Shepherd Cox Director IVAs Withdrawn

Shepherd Cox Director IVAs Withdrawn 300 200 Safe or Scam

Shepherd Cox Director IVAs Withdrawn.

Last week the meeting to seek approval from creditors for the Individual Voluntary Arrangements proposed by Lee Bramzell and Nick Carlile was rescheduled to this week.  This week’s meeting has now been cancelled due to the IVAs being withdrawn.  It was clear that the IVAs, as proposed, had failed to gain the support of creditors so the Trustees were not prepared to present them to the court.  Had the proposals been supported by 75% of creditors the bankruptcy petitions currently filed against both men would have been dismissed.  As it stands, the bankruptcy petitions are still in place and are proceeding through the courts.

We have had communications from creditors who have confirmed that the IVA Proposals were unacceptable to them for the reasons we outlined in this earlier article.  They also did not like the fact that the proposals were notified to them on Christmas Eve just before the long Christmas and New Year break thereby reducing the time they had available to consult with their legal advisers.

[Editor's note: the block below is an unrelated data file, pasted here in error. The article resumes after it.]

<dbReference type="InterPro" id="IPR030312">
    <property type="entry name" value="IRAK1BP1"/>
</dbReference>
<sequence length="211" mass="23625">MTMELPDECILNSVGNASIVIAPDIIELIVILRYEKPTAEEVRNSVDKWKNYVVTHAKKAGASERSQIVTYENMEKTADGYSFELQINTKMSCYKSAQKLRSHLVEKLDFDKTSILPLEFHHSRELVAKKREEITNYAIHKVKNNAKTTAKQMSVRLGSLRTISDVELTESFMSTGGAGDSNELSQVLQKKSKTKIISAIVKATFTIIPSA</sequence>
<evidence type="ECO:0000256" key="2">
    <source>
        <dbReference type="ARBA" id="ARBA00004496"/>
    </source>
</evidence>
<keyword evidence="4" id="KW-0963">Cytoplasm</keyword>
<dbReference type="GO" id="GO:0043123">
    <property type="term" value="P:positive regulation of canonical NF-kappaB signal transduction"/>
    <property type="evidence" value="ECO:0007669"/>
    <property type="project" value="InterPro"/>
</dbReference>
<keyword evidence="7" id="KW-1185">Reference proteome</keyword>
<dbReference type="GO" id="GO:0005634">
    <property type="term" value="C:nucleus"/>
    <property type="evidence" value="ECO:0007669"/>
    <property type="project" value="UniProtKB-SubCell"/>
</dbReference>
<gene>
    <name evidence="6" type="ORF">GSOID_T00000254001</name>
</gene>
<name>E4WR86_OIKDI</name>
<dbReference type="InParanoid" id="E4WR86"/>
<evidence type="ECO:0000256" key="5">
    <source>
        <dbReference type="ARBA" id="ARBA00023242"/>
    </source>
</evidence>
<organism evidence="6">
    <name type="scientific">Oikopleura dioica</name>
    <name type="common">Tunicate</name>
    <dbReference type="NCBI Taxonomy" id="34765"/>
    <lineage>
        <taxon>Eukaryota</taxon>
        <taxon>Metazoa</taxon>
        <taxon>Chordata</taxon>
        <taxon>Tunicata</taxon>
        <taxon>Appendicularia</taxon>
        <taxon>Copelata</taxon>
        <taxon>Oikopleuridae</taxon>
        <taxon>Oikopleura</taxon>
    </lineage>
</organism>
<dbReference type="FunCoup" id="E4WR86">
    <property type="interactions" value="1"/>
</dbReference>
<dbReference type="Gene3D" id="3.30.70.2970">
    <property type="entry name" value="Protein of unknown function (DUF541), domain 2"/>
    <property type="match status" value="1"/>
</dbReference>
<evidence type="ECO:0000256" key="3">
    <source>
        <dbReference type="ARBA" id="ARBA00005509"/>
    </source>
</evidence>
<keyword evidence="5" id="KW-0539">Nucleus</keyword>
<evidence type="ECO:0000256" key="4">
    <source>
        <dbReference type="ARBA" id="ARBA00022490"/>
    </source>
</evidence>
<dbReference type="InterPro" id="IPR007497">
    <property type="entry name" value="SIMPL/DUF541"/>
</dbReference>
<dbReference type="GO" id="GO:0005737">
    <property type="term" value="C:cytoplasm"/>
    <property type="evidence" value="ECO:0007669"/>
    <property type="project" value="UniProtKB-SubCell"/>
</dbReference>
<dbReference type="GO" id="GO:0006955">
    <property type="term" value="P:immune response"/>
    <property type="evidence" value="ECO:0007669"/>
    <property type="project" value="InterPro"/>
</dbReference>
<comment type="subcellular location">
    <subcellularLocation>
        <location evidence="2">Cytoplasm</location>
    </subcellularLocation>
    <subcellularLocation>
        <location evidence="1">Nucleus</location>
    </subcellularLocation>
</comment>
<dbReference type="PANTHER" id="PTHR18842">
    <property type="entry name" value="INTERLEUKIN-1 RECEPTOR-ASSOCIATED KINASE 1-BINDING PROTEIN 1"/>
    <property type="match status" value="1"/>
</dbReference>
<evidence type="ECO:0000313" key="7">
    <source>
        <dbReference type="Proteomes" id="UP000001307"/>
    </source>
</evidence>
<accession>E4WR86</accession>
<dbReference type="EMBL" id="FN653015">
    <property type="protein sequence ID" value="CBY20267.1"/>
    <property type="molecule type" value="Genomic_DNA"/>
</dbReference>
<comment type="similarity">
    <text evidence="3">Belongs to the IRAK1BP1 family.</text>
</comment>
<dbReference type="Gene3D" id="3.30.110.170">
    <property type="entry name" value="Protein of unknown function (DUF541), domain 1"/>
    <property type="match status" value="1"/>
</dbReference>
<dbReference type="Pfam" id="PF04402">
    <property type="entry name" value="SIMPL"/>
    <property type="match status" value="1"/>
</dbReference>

Not only were the IVA Proposals inadequate in that both Mr Bramzell and Mr Carlile were proposing to retain the bulk of their assets on questionable grounds, but the background explanations of how they came to be in the position of owing £15m and £19.5m respectively to creditors were deficient.  There were important omissions relating to the sale of hotel rooms and their past performances in the hospitality industry.  These are important because creditors were being asked to believe they had the capability to turn their new “son of Shepherd Cox” hotel brand, Festival Hotels Group Ltd, into a highly profitable venture.  If successful, creditors would be issued with 50% of the shares held by Lee Bramzell and Nick Carlile.  The other 50% would be retained by the debtors.  Not a particularly attractive deal for creditors – they receive 50% of the shares which would leave them nursing losses of more than 70% of their money, whilst the people who caused their losses keep shares which, if handed over to creditors, could have been used to reduce those losses.  That hardly seems fair.

The bottom line is that their past performance in the hospitality industry is particularly shocking.  It’s not one that anyone could be proud of so it is unlikely the shares would be worth anything after five years in any case.  There was no creditor protection against a staged ‘pre-pack’ which would leave them with nothing.

If revised IVA proposals are not submitted then the bankruptcy petitions will proceed.  We expect revised IVA Proposals to be produced in an effort to get creditors onboard and stave off personal bankruptcies.  People who paid £16m for hotel rooms in the Shepherd Cox scam have been ignored in the IVA Proposals.

Shepherd Cox Director IVAs Withdrawn.


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